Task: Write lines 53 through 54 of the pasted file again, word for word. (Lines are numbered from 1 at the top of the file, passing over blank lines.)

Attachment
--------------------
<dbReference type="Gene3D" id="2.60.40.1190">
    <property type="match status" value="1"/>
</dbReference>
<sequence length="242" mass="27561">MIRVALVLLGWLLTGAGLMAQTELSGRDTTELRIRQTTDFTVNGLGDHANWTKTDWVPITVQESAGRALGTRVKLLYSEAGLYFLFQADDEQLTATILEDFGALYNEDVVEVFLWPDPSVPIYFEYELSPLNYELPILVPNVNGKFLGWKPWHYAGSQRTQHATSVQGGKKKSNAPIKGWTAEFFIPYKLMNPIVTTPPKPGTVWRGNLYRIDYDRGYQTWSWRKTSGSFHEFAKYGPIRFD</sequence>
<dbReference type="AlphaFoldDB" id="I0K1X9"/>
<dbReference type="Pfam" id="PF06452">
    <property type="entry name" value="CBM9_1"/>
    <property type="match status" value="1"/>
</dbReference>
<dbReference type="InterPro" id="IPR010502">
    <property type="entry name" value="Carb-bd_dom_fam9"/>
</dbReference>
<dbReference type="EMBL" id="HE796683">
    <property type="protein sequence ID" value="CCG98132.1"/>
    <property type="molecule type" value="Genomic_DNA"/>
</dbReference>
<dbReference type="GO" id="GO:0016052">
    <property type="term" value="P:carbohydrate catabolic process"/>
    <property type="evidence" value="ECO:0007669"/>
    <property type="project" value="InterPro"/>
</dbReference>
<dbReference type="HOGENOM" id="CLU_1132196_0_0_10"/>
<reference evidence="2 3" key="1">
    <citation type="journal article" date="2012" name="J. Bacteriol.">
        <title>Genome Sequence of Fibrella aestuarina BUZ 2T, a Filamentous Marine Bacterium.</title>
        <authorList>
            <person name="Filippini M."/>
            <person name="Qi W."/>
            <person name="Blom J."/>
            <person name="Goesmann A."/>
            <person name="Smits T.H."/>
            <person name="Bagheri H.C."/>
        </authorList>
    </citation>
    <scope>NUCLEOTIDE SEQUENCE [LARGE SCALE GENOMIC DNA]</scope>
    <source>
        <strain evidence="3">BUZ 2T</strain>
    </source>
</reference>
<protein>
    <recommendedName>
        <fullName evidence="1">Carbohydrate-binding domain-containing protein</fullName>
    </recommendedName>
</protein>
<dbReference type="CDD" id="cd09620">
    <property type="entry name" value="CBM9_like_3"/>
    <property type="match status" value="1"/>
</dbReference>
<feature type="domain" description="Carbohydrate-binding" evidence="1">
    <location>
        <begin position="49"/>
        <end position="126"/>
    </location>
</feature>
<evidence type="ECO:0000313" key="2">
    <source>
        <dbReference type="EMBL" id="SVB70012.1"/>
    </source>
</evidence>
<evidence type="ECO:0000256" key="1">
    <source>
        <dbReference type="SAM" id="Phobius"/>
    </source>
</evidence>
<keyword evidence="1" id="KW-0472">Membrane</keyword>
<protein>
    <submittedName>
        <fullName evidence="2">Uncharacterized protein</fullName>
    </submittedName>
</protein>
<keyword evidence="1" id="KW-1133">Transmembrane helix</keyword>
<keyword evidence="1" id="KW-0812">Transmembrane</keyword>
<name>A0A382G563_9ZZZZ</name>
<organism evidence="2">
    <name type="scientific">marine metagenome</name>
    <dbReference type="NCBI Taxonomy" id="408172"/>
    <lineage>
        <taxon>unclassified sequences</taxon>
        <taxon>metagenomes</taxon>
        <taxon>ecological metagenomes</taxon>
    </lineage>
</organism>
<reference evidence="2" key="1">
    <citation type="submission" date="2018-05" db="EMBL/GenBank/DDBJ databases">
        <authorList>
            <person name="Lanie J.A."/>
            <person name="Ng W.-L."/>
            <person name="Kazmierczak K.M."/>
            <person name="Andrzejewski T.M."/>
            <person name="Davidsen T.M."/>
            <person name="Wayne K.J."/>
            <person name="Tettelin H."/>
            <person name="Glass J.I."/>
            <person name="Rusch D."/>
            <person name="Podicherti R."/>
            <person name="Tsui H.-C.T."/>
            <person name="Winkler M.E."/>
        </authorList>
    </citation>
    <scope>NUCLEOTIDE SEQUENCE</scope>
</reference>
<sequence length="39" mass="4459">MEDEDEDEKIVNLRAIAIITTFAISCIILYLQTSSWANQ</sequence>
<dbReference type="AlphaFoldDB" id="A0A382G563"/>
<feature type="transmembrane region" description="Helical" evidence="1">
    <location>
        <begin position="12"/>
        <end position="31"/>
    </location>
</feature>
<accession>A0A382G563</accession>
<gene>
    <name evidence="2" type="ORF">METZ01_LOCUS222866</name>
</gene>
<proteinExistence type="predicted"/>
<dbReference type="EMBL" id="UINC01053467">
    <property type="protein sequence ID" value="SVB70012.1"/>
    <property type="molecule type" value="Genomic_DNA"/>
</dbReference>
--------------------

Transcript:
    </location>
</feature>